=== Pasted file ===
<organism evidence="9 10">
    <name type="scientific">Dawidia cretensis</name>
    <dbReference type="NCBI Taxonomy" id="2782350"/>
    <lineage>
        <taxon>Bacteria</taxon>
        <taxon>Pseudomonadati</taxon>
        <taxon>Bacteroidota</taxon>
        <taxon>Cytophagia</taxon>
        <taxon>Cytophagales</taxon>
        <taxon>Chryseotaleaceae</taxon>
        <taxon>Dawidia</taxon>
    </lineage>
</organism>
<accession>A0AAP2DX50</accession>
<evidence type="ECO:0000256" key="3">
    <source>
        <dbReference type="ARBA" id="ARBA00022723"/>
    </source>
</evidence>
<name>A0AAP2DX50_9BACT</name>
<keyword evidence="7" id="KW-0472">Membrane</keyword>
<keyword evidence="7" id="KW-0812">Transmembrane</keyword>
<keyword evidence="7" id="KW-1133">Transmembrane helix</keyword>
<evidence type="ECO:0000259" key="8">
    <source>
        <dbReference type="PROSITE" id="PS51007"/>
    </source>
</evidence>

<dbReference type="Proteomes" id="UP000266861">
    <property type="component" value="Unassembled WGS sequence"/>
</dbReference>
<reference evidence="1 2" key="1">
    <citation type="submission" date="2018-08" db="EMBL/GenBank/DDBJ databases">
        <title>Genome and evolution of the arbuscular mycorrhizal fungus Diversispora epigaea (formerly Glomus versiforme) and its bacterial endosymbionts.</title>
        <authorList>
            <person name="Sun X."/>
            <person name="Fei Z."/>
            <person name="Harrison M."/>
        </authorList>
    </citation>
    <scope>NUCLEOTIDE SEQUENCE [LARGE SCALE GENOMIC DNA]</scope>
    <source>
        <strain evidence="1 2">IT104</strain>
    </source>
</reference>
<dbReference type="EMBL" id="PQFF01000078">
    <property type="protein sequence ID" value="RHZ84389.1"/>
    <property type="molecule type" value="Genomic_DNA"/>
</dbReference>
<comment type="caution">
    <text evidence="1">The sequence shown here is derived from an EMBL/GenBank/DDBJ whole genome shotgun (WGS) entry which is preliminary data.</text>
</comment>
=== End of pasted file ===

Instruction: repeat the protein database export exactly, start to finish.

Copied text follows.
<organism evidence="9 10">
    <name type="scientific">Dawidia cretensis</name>
    <dbReference type="NCBI Taxonomy" id="2782350"/>
    <lineage>
        <taxon>Bacteria</taxon>
        <taxon>Pseudomonadati</taxon>
        <taxon>Bacteroidota</taxon>
        <taxon>Cytophagia</taxon>
        <taxon>Cytophagales</taxon>
        <taxon>Chryseotaleaceae</taxon>
        <taxon>Dawidia</taxon>
    </lineage>
</organism>
<accession>A0AAP2DX50</accession>
<evidence type="ECO:0000256" key="3">
    <source>
        <dbReference type="ARBA" id="ARBA00022723"/>
    </source>
</evidence>
<name>A0AAP2DX50_9BACT</name>
<keyword evidence="7" id="KW-0472">Membrane</keyword>
<keyword evidence="7" id="KW-0812">Transmembrane</keyword>
<keyword evidence="7" id="KW-1133">Transmembrane helix</keyword>
<evidence type="ECO:0000259" key="8">
    <source>
        <dbReference type="PROSITE" id="PS51007"/>
    </source>
</evidence>

<dbReference type="Proteomes" id="UP000266861">
    <property type="component" value="Unassembled WGS sequence"/>
</dbReference>
<reference evidence="1 2" key="1">
    <citation type="submission" date="2018-08" db="EMBL/GenBank/DDBJ databases">
        <title>Genome and evolution of the arbuscular mycorrhizal fungus Diversispora epigaea (formerly Glomus versiforme) and its bacterial endosymbionts.</title>
        <authorList>
            <person name="Sun X."/>
            <person name="Fei Z."/>
            <person name="Harrison M."/>
        </authorList>
    </citation>
    <scope>NUCLEOTIDE SEQUENCE [LARGE SCALE GENOMIC DNA]</scope>
    <source>
        <strain evidence="1 2">IT104</strain>
    </source>
</reference>
<dbReference type="EMBL" id="PQFF01000078">
    <property type="protein sequence ID" value="RHZ84389.1"/>
    <property type="molecule type" value="Genomic_DNA"/>
</dbReference>
<comment type="caution">
    <text evidence="1">The sequence shown here is derived from an EMBL/GenBank/DDBJ whole genome shotgun (WGS) entry which is preliminary data.</text>
</comment>